A red dot, holographic and reflex sight is not the same thing. They’re often erroneously lumped together, and because of that, you could easily make a big mistake when purchasing these sights.
To clear all of this up, keep reading to find out the differences between these three sights and which one is right for you.
More Reading: Best Holographic Sight
Once you’ve taken a look at this, I’d suggest you take a look at our article on the best holographic sight on the market.
Red Dot vs Holographic vs Reflex
First, before diving in, you’ll need to know that these three sights usually contain a red reticle in the center (sometimes in green) for fast target acquisition. But that’s where most of the similarities end.
A holographic sight, often called a holo, uses a laser and a mirror to create a hologram reticle that bounces back to our eyes inside the scope. But the reticle will appear to be in front of the optic. That reticle can be a dot, a circle, a circle within a dot, or some other shape.
As the laser itself needs power, it operates on batteries. Because of this, it’s a good idea to carry a spare battery when using a holo.
The holographic sight first appeared when EOTech debuted its holo sight at the 1996 SHOT Show. A more recent company to join the game is Vortex, releasing their first holo in 2017.
So, the advantage of a holographic sight vs red dot is that the reticle will appear to be on the target in the distance, giving you a better field of view for target acquisition. And as it doesn’t need the same special coating found on a red dot, it can deliver a slightly clearer image (to be fair, only people with very good eyes can tell the difference).
Moreover, you can use a holographic sight with a magnifier or night vision device.
The major drawbacks to the holo sight are battery drain and cost. The holo will empty a battery faster than a red dot – that’s why carrying a backup battery is a good idea. The laser and electronics inside also drive the price up compared to a simpler red dot scope. (Reference 1: Holographic Sights)
The reflex sight is sometimes called a red dot. However, purists will say it’s not a red dot because a true red dot would be a reflex sight enclosed in a tube. A better way to describe it is that all reflex sights are red dots, but not all red dots are reflex sights.
Essentially, a reflex sight has a glass optical ‘window’ and uses batteries to function but can get by with a much smaller power source than a holo.
Because of this window, the shooter gets a sight picture almost as fast as a shotgun bead. It retains a wider field of view and unlimited eye relief, making it an excellent option for close-quarter combat.
So, how does a reflex sight work? Well, here’s how:
A tiny light, usually an LED, lights up. The light hits a semi-transparent mirror and reflects onto the primary lens as a reticle.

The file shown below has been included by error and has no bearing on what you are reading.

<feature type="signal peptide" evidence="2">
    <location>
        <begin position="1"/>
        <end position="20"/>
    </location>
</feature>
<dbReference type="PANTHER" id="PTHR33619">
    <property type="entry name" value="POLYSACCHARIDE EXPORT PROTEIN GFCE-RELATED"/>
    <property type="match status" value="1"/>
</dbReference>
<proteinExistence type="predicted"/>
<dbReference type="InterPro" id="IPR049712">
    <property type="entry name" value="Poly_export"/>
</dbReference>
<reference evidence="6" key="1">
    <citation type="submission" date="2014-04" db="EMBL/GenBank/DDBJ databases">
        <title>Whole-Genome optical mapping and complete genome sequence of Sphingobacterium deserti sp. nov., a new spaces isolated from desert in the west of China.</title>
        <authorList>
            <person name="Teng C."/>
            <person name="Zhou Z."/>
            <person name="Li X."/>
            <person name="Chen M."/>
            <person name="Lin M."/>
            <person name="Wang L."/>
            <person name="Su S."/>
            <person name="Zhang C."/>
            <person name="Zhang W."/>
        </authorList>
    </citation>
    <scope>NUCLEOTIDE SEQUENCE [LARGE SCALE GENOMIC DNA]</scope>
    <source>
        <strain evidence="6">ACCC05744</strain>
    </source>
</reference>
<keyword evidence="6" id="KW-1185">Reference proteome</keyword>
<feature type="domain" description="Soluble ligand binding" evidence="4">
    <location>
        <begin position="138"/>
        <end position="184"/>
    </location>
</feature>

The glass in the reflex sight facing the shooter has a coating, making it partly reflective. That coating bounces the reticle image off the glass to your eye. The glass on the other side has an anti-reflection coating so you can see through the glass. (Reference 2: Reflex Sights)
Like holo, reflex sights can also be used with magnifiers and some night vision attachments.
Now, when it comes to the reflex sight’s reticle, it can be anything. The AIM Sports Tactical Dual IlI features a skull, smiley face, triangle, and arrow reticles.
History of the Reflex Sight
When were reflex sights invented? It was actually around 1900. The first reflex sight was used in fighter planes in WWI, and by WW2, they were in common use.
The fundamental idea is still part of the heads-up display soldiers and pilots use today. The use of the reflex sight in WW2 was primarily the purview of aircraft and artillery.
Red dot vs Reflex Sights
When comparing red dot and reflex sights, its best to consider red dot vs reflex vs holographic to get the full picture.
The main difference between a red dot and reflex sight is that the former is in a tube while the latter is in a window. The difference between those two and a holo sight is that the holo uses a laser to create the reticle. The others use a tiny light, usually an LED.
The reflex sight gives you the fastest sight picture, while the holo is next, and the red dot scope comes in at No. 3. In fact, a reflex sight on an AR15 is the best choice for rapid fire and immediate target acquisition.
Holographic vs Red Dot for Astigmatism
Essentially, astigmatism is a common eye condition where the curve of your eye is imperfect, which causes blurry and distorted vision. If you see a star, a smear, or maybe two dots in your red dot scope, you may have astigmatism.